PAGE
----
What kind of insurance are you looking for?
Get your free quote
Product Learn Centers
Want to receive weekly life hacks & personal finance advice?
Navigating renters insurance when you live with your parents, or in a house they own.
Renters insurance protects you with personal liability coverage and your stuff with your personal property coverage. Your landlord’s insurance protects the building you live in. But when your parents are your landlord, the line isn’t so black and white. In some cases, you may be covered by their policy. In some cases, you’ll need your own renters insurance.
You don’t need a lease to buy renters insurance, and you don’t even need to be paying rent. If you’re living in a house you don’t own, it’s a good idea to buy renters insurance, even if the house’s owners are your parents.
If you are living with your parents, your status as a resident relative automatically means that you are covered by their renters insurance policies, even if your name has not been added to the policy.
However, just because you’re technically covered by their policy doesn’t mean you have enough coverage.
There are several reasons why you may want to purchase your own renters insurance policy:
Though as a live-in blood relative your are technically covered by your parents’ policy, it’s still their policy. That means that they alone can make changes to the policy, like increasing coverage limits, and handle claims to the policy. It also means that any checks for reimbursement will be made out to them.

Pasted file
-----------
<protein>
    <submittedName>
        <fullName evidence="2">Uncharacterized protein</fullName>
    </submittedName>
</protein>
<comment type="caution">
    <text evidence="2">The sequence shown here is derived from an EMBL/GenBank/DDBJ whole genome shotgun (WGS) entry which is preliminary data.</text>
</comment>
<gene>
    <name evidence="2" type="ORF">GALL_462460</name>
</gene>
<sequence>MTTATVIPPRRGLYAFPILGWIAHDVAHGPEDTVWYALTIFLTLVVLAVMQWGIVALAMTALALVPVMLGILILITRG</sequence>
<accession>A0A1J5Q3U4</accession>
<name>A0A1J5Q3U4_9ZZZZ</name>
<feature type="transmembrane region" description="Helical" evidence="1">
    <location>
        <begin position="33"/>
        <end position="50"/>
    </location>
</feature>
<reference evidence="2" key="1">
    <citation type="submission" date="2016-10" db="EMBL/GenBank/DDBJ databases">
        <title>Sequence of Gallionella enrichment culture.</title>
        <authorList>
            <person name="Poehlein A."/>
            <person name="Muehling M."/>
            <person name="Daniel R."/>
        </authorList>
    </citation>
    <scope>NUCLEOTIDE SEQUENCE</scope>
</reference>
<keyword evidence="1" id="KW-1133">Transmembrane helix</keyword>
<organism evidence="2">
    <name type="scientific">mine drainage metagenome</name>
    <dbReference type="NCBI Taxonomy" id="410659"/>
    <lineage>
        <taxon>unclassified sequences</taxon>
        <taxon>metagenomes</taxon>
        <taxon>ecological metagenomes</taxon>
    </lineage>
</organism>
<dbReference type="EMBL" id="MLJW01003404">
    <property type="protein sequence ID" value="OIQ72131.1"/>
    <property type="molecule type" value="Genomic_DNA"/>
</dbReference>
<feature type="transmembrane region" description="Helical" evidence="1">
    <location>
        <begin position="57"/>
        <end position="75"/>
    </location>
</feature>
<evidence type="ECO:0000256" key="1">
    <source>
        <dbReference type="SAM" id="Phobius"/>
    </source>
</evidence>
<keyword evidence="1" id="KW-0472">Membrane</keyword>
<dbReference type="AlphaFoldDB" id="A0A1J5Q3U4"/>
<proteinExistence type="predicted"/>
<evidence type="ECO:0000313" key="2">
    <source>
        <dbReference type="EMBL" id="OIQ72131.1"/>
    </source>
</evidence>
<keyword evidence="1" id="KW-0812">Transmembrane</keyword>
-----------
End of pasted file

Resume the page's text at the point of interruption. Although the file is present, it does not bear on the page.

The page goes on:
If you have property that you want to make sure you have coverage for, it’s important to get your own policy. Your parents’ policy was taken out based on their own belongings — if a true disaster were to destroy everything, the policy limits of their policy may not be enough to replace their stuff and your stuff. This is especially true for certain categories, like electronics. If you want to ensure that you’ll be reimbursed for destroyed property, you need your own policy.
Another reason to get your own renters policy is to ensure that you have your own liability coverage. If someone makes a liability claim against you personally — for example, you accidentally trip someone and they break a bone — your renters insurance policy would pay for legal representation and funds to settle the claim, up to your policy’s limits. If you are living with your parents and don’t have your own policy, the hurt party could make a claim through your parents’ renters insurance policy, and that claim could affect your parents’ insurability. Would you want your parents to pay for your mistakes? If not, get your own renters insurance policy.
Get a renters insurance quote without the confusion.
Second homes have secondary policies, either a landlord policy or a dwelling fire insurance policy or, in some cases, a second home rider added to the primary homeowners insurance policy. These policy types just cover the physical structure of the home, not its contents, and these policies don’t offer liability coverage to residents, just owners and their households.